Apocalypse Now- Craig Smith
"Apocalypse Now" is a unique war movie in that it doesn't concentrate on specific and accurate accounts of battles, such as the Normandy Invasion in "Saving Private Ryan", or tells the story of a real life individual, such as in "Born on the Fourth of July". Instead, it focuses on what a war like the Vietnam War does to soldiers, which is done through the character development of Cpt. Willard and his Men as they travel via swiftboat up the Nung River into Cambodia to terminate an AWOL officer, Col. Kurtz, with "extreme prejudice." The film does an excellent job of allowing us civilians to see what the experience of war can do to a person. Lance, the happy and famous surfer in the beginning of the film, turns to drugs to numb the fear and pain he experiences in the war. Capt. Willard has been in combat for so long and seen so many horrible things that he doesn't seem to be able to function normally outside of a combat situation. In the opening scene, we see him going nuts in his apartment in Saigon, aching to go back into the jungle on a mission. Finally, we see what the war can do to even the most accomplished of individuals. Col Kurtz goes AWOL and starts a sort of kingdom of "pagan idolatry", of which he is the deity of many southeast asian natives and several US military personnel who came to see Kurtz's ways. As the movie progresses, we also see the violence of war as the men encounter resistance along their journey. Several of the crew are killed, which deeply impacts the surviving members. The film leaves the viewer (at least in my case) thanking god that I haven't been in a situation similar to the ones in the film, which is probably what Coppola was going for.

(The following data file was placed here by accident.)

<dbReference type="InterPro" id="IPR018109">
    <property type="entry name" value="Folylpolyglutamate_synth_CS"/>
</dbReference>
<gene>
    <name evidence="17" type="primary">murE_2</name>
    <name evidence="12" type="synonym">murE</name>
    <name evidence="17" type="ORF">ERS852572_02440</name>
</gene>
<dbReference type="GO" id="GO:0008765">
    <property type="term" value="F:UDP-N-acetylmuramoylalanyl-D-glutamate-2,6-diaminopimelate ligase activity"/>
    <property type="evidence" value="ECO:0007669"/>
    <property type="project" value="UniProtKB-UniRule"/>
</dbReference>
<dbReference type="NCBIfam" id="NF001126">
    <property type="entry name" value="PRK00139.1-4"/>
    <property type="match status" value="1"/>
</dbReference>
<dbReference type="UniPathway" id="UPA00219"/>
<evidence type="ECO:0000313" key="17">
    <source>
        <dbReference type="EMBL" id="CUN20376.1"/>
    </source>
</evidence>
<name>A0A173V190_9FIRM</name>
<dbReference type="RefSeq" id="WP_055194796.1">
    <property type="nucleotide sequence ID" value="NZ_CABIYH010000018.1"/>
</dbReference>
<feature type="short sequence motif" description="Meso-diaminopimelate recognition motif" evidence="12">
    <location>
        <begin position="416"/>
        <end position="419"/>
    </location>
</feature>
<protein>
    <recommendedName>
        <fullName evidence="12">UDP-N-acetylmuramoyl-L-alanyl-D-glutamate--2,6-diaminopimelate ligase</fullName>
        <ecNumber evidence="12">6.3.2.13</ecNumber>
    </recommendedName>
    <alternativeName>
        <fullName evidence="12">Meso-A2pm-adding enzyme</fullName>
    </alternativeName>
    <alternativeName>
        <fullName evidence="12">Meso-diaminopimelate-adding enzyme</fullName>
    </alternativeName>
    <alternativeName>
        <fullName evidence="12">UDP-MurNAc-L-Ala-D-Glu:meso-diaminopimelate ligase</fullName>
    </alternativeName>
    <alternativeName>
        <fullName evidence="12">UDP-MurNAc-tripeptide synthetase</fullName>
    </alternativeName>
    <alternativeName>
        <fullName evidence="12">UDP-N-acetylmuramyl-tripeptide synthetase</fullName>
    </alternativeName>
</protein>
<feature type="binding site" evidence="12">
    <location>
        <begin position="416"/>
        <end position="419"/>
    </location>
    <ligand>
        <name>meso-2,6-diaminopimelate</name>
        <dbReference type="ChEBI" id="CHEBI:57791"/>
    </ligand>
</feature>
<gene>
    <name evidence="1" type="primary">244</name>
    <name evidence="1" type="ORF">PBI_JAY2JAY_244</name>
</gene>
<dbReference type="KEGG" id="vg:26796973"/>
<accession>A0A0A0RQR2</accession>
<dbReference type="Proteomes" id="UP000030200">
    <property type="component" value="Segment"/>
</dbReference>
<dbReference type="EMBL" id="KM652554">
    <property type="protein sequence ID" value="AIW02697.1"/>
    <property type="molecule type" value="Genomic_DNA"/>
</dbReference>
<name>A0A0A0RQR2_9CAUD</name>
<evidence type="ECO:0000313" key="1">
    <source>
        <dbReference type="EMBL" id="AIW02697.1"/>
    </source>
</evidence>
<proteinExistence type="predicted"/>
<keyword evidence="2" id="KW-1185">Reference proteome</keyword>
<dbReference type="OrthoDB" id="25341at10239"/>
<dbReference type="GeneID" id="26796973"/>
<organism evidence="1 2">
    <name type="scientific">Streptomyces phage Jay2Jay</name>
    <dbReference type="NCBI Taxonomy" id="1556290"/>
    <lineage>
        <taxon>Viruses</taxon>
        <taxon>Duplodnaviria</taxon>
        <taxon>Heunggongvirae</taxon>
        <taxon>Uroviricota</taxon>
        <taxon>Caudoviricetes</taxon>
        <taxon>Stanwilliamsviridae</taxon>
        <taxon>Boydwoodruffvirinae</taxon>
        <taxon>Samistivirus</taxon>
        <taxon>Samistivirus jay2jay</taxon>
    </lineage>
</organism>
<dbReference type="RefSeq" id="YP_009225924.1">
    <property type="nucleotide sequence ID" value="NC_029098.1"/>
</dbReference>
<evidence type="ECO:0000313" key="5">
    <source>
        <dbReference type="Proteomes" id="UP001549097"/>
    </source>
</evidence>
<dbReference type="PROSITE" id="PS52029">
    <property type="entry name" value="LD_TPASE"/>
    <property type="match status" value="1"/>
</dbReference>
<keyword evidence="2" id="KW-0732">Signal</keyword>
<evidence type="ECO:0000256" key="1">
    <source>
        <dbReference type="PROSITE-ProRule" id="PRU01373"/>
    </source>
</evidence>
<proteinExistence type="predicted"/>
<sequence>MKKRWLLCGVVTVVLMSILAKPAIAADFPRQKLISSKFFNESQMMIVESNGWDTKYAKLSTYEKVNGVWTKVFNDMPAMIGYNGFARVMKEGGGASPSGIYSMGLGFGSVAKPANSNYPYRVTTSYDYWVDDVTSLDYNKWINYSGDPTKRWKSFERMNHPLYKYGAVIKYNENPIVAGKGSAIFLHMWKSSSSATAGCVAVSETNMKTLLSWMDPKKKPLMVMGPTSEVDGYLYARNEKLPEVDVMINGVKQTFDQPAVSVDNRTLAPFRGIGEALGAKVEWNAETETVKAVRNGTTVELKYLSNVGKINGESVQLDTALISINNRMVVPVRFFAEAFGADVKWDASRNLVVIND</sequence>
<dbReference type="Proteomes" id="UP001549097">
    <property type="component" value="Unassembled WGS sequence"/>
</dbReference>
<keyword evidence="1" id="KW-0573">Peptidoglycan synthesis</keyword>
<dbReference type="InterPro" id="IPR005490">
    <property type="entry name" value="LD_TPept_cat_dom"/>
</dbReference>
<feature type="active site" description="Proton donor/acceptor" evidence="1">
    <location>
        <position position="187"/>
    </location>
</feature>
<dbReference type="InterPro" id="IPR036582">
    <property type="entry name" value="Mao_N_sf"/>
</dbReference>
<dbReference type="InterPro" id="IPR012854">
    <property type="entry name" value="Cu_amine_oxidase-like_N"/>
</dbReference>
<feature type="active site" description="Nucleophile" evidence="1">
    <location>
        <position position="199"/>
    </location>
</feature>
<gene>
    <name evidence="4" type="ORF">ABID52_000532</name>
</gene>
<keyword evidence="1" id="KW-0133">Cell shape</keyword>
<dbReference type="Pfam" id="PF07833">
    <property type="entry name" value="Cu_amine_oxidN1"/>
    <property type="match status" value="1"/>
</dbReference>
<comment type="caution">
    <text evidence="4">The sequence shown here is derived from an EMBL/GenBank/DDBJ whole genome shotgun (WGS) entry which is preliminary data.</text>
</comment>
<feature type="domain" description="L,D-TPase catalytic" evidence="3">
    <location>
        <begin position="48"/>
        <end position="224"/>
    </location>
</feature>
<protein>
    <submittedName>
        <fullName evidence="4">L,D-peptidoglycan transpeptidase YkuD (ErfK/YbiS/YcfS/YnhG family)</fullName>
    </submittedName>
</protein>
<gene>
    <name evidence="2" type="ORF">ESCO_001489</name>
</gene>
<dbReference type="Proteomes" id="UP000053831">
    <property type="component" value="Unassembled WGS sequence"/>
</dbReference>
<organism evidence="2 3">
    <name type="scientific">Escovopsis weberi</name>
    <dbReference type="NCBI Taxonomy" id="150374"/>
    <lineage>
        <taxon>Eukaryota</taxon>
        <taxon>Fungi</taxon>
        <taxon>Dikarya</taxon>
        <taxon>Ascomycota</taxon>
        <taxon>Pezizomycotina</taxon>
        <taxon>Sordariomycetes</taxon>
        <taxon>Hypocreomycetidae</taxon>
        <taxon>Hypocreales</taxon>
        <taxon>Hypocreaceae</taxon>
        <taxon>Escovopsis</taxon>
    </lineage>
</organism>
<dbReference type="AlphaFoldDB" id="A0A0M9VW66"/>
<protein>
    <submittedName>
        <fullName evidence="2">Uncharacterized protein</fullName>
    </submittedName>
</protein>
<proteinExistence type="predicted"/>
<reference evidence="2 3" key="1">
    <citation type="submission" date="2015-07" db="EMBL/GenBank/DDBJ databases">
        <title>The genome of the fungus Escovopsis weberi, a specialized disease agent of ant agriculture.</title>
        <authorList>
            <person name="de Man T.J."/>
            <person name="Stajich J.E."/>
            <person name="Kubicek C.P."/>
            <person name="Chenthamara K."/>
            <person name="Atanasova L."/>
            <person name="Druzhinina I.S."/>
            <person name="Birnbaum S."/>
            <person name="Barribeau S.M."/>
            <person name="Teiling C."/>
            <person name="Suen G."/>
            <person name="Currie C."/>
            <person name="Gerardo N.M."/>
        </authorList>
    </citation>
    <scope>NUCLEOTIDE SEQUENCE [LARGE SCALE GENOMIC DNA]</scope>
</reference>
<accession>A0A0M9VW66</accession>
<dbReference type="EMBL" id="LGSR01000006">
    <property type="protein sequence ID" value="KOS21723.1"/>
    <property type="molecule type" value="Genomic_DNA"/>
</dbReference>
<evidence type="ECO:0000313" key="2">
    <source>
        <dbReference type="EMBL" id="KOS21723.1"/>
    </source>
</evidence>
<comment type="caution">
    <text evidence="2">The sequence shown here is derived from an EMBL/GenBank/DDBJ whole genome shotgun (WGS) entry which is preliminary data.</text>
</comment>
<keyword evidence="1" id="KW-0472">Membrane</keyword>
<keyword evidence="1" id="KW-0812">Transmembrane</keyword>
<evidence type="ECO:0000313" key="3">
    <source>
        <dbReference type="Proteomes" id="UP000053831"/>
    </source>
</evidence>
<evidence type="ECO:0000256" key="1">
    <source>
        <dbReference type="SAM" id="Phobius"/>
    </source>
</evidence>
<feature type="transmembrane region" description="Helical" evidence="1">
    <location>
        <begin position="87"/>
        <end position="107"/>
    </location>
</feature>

Although "Apocalypse Now" does a great job showing viewers the horrors of war, it completely avoids the historical notions of what a war film is like. Many war films before it, such as "Sahara", had clear delineation between the good and the bad sides, heroes and villains, and national pride and morale. It is very difficult to distinguish these characteristics in "Apocalypse Now". Col. Kurtz, Lt.Col. Kilgore, and Capt. Willard and his men cannot be easily described as "good" or "bad". Some are more innocent than others, but all have aspects of good and bad in them. By creating his characters this way, Coppola creates a much more realistic and poignant picture of war, which allows viewers to more accurately see what war is/was like.